In recent years, she [often with her assistant Don Handa] he has participated in about twenty art fairs, raising the profile of contemporary East African art in the process.

“Right now we are present in the art fairs in Paris and Dubai. And we just finished another one in London, where works by Dickson Otieno, Shabu Mwangi, Tahir Karmali, Jackie Karuti and several Ugandans and Sudanese all went well, “he said, noting that all of Otieno’s sculptures were sold.

Secondary market

Ms. Jaroljmek said that nearly two-thirds of the works auctioned on Tuesday evening arrived as part of the secondary market. The Circle Art catalogs contained detailed information about the art and the artist.

It is also mentioned who has the provenance or previous ownership of the work and if it came from a private collection or directly from the artist himself.

“Technically, most art auctions only include works from the secondary market,” said Ms. Jaroljmek, who has included original works from the same artists from the start.

Among them were several well-known local artists, including Sane Wadu, Cyrus Kabiru, Edward Njenga, Kaafiri Kariuki, Tabitha wa Thuku. Ehoodi Kichapi’s “Man against City” came to Circle as part of the secondary. But either way, his painting surpassed all expectations in sales and sparked one of several dramatic bidding battles between those who were physically at auction and those who were online or on the phone.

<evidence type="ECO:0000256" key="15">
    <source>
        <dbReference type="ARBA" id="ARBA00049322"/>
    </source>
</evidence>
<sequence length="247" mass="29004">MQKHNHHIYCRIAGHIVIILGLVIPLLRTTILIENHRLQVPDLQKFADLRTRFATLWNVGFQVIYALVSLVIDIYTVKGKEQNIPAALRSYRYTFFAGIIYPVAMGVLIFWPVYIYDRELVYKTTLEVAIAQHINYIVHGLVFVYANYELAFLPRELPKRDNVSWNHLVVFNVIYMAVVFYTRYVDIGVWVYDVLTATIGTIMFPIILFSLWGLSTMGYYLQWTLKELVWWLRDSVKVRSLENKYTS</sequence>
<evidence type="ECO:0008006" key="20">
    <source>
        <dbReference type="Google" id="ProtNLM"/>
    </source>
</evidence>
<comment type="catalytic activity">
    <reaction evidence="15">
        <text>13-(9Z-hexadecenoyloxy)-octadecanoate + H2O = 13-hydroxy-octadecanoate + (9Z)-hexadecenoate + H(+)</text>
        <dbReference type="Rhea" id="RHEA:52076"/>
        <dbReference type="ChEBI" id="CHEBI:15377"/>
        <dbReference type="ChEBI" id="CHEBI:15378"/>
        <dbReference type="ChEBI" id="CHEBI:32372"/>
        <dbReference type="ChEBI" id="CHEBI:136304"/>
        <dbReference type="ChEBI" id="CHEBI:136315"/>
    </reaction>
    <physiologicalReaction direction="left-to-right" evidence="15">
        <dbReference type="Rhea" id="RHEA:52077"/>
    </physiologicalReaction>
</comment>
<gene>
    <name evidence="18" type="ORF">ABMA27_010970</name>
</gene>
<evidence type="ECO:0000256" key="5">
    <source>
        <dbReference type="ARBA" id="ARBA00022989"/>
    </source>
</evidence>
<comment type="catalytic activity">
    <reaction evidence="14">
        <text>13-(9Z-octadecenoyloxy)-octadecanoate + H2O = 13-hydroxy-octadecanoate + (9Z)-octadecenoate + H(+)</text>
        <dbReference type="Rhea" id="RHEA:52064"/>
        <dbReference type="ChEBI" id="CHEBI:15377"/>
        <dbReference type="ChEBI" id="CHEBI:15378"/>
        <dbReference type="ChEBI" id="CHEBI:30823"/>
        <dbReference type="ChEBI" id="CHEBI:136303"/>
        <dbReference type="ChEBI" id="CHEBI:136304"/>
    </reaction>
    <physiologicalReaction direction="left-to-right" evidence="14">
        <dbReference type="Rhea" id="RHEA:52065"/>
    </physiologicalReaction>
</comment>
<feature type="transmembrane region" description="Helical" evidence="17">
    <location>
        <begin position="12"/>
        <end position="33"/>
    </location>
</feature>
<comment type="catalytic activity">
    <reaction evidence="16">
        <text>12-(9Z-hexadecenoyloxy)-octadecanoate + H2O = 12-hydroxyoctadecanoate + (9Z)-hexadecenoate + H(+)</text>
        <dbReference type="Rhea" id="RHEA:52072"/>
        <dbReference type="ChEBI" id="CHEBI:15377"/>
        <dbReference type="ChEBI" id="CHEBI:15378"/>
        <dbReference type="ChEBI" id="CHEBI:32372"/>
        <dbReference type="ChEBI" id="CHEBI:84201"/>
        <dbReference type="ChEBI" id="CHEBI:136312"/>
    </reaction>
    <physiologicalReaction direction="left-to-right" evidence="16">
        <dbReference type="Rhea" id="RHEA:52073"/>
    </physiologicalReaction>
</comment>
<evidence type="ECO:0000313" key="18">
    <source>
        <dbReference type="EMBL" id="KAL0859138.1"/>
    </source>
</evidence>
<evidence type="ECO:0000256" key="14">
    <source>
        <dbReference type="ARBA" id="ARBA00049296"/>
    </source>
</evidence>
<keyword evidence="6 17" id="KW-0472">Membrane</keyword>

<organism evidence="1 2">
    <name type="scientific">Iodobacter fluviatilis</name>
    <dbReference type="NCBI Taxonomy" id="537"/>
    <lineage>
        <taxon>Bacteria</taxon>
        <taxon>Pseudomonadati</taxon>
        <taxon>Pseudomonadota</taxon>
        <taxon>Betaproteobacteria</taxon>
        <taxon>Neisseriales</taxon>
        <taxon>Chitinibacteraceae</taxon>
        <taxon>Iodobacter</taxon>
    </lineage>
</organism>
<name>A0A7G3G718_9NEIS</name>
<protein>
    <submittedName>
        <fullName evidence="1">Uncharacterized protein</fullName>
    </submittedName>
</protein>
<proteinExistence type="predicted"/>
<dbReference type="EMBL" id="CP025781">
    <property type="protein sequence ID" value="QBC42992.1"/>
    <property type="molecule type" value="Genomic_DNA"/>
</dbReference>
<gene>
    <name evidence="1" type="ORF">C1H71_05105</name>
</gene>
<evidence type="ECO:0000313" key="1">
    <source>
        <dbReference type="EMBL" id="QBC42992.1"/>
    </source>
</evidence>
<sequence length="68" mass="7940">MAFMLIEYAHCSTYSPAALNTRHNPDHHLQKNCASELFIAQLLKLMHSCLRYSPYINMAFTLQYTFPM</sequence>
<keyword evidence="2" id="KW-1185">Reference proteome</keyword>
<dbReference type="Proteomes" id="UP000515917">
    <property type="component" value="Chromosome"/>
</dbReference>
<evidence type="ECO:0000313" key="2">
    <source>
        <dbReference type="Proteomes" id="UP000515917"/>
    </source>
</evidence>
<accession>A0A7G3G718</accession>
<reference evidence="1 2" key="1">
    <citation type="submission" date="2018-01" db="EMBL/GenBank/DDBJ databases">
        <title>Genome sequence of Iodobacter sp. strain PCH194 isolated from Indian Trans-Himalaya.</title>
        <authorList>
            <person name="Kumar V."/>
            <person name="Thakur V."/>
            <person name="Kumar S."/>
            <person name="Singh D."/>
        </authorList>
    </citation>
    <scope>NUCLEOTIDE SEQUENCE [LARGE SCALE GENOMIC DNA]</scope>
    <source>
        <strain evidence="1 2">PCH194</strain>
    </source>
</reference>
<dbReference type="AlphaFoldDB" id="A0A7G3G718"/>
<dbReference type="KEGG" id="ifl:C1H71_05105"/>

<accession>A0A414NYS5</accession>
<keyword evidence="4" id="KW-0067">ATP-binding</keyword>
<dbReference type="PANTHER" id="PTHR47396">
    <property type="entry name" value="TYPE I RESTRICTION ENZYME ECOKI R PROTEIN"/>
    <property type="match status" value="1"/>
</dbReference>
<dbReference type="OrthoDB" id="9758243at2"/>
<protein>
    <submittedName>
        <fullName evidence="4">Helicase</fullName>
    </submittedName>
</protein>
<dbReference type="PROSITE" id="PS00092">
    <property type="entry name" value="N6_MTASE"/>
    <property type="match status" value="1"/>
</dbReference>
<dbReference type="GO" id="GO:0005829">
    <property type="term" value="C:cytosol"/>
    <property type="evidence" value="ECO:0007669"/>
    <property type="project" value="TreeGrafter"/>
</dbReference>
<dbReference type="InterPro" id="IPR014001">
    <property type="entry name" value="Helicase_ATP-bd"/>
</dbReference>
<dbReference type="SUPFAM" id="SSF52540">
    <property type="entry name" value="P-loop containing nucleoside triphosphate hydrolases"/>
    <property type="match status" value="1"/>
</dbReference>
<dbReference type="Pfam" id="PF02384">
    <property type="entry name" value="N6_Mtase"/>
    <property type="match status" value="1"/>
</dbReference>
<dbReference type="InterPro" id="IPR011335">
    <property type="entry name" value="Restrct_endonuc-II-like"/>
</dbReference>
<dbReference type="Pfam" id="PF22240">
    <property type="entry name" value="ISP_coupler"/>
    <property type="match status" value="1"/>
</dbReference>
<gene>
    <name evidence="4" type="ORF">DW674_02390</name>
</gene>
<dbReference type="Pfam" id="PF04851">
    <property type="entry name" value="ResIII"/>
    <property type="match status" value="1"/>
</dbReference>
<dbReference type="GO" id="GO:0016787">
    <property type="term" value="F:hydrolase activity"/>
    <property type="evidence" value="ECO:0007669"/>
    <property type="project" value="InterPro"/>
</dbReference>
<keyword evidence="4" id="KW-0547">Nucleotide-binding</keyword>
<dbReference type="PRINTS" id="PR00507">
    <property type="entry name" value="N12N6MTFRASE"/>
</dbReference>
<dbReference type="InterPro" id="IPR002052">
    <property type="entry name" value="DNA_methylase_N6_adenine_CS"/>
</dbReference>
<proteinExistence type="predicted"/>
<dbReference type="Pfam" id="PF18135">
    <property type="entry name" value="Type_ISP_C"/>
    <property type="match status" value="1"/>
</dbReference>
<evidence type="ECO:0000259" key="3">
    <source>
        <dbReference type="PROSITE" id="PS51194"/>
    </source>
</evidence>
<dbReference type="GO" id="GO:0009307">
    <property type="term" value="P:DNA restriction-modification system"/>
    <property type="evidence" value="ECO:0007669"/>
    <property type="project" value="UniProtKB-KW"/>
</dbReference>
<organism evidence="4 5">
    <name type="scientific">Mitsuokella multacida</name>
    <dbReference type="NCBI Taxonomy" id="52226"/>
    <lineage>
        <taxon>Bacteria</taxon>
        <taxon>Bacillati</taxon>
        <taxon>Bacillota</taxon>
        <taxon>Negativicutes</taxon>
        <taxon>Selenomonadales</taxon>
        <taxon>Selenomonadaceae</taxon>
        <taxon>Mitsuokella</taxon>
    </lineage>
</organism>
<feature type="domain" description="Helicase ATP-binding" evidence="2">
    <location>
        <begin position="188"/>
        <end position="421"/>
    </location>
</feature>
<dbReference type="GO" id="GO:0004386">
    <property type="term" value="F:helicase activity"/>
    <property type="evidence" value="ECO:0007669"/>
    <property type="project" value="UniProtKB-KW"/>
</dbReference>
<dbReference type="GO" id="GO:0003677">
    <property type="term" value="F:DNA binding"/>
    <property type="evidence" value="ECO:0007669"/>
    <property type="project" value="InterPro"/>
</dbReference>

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But for Ms. Jaroljmek, the inclusion of art that comes from the artist is meant to nurture local talent and cultivate a secondary market.

“One way to promote the idea of ​​art as a valuable investment is to cultivate a dynamic secondary market where collectors can come and sell their art and make a profit,” he explained.

For Mr. Wainaina, more care from artists is needed to further develop the local art scene.

“We need more art dealers, agents and top-notch galleries,” he notes.

But his other concern is the fact that there are many wealthy Kenyans who could easily invest in East African art and who don’t.

“These are people who still hang calendars on the walls as if they were works of art,” he said in a telephone interview shortly before the auction.

“They need to learn that there are other things to invest in besides land and stocks,” Wainaina said. He added that young Kenyans who have been overseas and been exposed to the international art world are more likely to participate in an art auction and fill the walls of their homes with African art. But the older and richer elites have yet to be awakened to what they are losing.

Like Ms. Jaroljmek, she noted that international auction houses have done their part to spark public interest in contemporary African art. However, he added that Bonham’s was the best at conducting auctions focusing on East African art, while Sotheby’s is still passionate about South African and West African art.

However, both houses have taken the initiative to put African art auctions online and demonstrate that there is a market for art.